Sources and External Links
|USA||IIT1 HMC • IIIT18 HMC • IIIM7 Priest • IVT82 HMC • IVM37 • VM41 HMC • VIM44 • VIIM12 • VIIIM40/M43 • IXM53/M55 • XT92 HMC|
|UK||IILoyd Gun Carriage • IIISexton II • IIISexton I • IVBirch Gun • VBishop • VIFV304 • VIICrusader 5.5-in. SP • VIIIFV207 • IXFV3805 • XConqueror Gun Carriage|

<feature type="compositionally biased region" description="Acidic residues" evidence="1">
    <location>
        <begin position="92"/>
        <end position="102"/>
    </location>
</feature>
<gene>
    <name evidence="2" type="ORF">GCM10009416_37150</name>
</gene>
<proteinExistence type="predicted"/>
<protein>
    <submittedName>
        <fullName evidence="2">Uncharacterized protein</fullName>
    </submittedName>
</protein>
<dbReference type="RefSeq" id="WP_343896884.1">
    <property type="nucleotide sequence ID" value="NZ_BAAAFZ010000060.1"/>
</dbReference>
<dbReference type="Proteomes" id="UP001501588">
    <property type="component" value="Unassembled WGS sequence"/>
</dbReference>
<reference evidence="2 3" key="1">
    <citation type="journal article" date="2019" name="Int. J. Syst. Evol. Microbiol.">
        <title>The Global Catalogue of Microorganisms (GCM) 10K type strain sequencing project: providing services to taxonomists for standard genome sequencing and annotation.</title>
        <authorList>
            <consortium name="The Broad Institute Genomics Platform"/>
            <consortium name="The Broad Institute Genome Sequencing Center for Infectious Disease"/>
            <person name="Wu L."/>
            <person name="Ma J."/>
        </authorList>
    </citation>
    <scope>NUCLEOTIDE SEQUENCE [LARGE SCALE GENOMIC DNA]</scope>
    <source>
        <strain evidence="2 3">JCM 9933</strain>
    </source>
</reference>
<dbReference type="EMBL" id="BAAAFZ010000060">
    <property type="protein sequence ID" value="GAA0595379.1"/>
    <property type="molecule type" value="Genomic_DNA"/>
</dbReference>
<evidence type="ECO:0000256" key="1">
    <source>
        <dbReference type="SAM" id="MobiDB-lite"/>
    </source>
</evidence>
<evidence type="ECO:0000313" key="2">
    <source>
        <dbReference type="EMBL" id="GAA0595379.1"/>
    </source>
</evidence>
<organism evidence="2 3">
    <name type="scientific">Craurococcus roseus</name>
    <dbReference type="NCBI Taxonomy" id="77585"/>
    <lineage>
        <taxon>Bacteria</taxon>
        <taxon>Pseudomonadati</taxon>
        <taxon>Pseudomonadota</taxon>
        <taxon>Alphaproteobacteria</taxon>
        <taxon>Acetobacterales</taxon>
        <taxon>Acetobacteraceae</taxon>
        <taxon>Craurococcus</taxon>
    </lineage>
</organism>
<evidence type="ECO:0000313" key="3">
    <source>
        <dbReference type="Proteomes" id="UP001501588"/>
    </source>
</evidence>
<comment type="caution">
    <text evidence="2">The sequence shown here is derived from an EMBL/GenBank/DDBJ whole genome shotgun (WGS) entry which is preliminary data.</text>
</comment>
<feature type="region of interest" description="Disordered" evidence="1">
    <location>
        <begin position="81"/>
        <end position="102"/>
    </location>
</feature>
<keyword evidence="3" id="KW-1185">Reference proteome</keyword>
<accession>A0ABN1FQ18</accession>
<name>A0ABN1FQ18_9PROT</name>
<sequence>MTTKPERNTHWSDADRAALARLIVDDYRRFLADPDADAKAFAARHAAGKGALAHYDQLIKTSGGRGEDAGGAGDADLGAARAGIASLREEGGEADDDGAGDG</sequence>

|Germany||IIG.Pz. Mk. VI (e) • IIISturmpanzer I Bison • IIIWespe • IVPz.Sfl. IVb • IVSturmpanzer II • VGrille • VIHummel • VIIG.W. Panther • VIIIG.W. Tiger (P) • IXG.W. Tiger • XG.W. E 100|
|France||IIRenault FT 75 BS • IIILorraine 39L AM • IVAMX 105 AM mle. 47 • VAMX 13 105 AM mle. 50 • V105 leFH18B2 • VIAMX 13 F3 AM • VIILorraine 155 mle. 50 • VIIILorraine 155 mle. 51 • IXBat.-Châtillon 155 55 • XBat.-Châtillon 155 58|
|USSR||IISU-18 • IIISU-26 • IVSU-5 • VSU-122A • VISU-8 • VIIS-51 • VIISU-14-1 • VIIISU-14-2 • IX212A • XObject 261|